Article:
Garden architecture 园林建筑 refers to the various architectural structures used in parks and gardens, such as pavilions 亭 (covered structures without walls)， xie (pavilions on terraces) 榭, corridors 廊, ge (two story pavilions) 阁, xuan (pavilions with a view) 轩, storied buildings 楼, terraces 台, and fang (buildings on water) 舫. Chinese garden architecture was highly developed in classical times and, as you can see from this list, there are no good English terms to translate to for the many different kinds of pavilions.
The Humble Administrator's Gardens 拙政园 are one of the finest gardens in China and one of the best places to see traditional Chinese architecture, especially wooden structures. In 1997, along with other classical Chinese gardens in Suzhou, Humble Administrator's Garden, was listed as a UNESCO World Heritage Site. The Humble Administrator's Gardens are the largest of the classical gardens in Suzhou. The site of the gardens was originally the residence of Tang scholar Lu Guimeng. In 1513 Ming Imperial Envoy and poet Wang Xiancheng appropriated the property and began work on the gardens. Cao Xueqin 曹雪芹, author of A Dream of Red Mansions 红楼梦 (c. 1791), lived at the gardens in his teen years and is believed to be an influence on the novel. The most enchanting thing about the gardens is the aesthetic ideal of harmony between nature and people.
The roofs are the most important feature of most structures in Chinese architecture. They often come with some interesting decorations under the eaves, as shown below.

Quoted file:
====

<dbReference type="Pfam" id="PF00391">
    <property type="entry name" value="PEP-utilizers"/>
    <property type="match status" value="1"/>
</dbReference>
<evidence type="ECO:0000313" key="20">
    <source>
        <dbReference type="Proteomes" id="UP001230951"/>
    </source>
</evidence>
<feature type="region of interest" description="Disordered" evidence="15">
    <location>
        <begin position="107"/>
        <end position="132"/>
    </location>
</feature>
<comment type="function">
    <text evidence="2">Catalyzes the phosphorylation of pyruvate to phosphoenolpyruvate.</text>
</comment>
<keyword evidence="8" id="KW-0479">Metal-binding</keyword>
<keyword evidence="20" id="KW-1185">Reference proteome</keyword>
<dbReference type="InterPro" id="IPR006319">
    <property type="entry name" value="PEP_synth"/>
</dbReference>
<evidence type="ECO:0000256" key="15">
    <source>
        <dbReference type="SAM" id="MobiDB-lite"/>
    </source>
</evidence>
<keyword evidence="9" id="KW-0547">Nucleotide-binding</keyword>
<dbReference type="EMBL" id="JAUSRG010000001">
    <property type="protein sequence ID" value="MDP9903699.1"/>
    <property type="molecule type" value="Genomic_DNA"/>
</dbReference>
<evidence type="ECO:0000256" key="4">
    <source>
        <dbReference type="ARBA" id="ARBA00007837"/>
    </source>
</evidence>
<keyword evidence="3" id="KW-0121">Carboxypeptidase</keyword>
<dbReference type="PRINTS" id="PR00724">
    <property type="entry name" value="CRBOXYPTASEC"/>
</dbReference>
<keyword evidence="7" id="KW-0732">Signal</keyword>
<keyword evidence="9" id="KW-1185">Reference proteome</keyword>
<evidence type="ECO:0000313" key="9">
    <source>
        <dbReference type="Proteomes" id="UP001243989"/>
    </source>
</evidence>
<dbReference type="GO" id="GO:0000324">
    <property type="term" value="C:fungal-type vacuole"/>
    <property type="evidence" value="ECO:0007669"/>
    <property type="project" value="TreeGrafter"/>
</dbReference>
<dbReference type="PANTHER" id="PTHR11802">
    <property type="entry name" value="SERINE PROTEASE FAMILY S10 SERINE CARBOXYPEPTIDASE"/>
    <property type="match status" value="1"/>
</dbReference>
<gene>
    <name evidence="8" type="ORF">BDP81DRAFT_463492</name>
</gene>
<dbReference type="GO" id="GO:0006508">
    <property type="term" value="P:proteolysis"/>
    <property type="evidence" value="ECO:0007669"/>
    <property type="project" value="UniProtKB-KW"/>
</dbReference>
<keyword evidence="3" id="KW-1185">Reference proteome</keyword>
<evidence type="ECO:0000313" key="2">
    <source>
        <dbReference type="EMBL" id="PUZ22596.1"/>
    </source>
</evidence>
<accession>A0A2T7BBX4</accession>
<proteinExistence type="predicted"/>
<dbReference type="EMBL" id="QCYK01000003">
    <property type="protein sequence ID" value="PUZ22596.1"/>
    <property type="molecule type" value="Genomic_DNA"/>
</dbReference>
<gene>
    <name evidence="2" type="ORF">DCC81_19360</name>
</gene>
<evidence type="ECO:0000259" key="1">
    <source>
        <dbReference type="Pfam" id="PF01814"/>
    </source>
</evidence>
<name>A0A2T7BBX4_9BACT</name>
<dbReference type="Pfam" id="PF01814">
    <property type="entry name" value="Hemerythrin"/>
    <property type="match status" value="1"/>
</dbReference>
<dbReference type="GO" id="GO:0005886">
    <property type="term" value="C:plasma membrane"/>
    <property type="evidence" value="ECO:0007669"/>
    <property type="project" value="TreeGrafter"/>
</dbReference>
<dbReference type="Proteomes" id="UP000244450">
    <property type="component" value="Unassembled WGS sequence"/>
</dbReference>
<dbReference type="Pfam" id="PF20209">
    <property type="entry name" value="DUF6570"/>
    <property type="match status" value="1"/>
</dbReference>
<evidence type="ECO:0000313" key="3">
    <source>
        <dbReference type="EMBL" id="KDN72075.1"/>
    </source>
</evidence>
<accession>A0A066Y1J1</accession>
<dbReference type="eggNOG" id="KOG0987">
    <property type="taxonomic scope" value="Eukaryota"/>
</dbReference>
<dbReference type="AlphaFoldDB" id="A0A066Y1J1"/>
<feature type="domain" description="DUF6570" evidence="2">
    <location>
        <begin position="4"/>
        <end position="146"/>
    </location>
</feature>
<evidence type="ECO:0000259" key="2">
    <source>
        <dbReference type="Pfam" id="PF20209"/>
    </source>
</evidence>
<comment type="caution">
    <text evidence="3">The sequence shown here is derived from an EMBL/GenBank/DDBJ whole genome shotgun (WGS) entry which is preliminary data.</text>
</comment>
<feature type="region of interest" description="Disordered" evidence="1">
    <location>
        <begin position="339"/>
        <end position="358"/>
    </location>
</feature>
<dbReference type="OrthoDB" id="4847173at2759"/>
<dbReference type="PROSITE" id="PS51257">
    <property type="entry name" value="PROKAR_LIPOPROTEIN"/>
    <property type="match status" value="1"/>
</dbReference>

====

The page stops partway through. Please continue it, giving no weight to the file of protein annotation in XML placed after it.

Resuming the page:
The gardens today mostly resemble their appearance in the late Qing. The numerous pavilions and halls are most interesting for their wooden architecture. There are many decorative elements in the architectural structure and they are fantastic amongst the background of the gardens. I particularly like the windows, which look out into the brilliant sunlight in the gardens. Traditional Chinese architecture often uses an open screen window 漏窗 with the screen made using a decorative design. Open screen windows are a common feature in classical Chinese garden architecture. They separate distinct areas with making them feel inaccessible. An example of this from the Humble Administrator's Garden is shown below.
The different designs of the windows of the screens themselves add a lot of interest to the gardens and the building structures. There are many different kinds of designs for the open screen window, the most popular being geometric patterns, flower and plant designs, landscape pictures, and animals. One of the most popular designs, especially in the Suzhou area, is the cracked ice pattern 冰裂 shown below.
One of the characteristics of the Humble Administrator's Garden is the large amount of water area, whichs gives the garden a natural and peaceful quality. The pavilions and other structures are arranged around these ponds and streams. The open windows, corridors, flower beds, stone gardens, old trees, green bamboo create tranquility and seclusion, while still being connected and interesting. This arrangement is characteristic of Ming garden style.
Relief carvings on wood panels like the one below are common on door and wall panels in historic Chinese buildings. In fact, the name for door panel 花板 literally means decorated panel, reflecting the fact that they are nearly always decorated. In homes of important officials no two door or wall panels would be identical.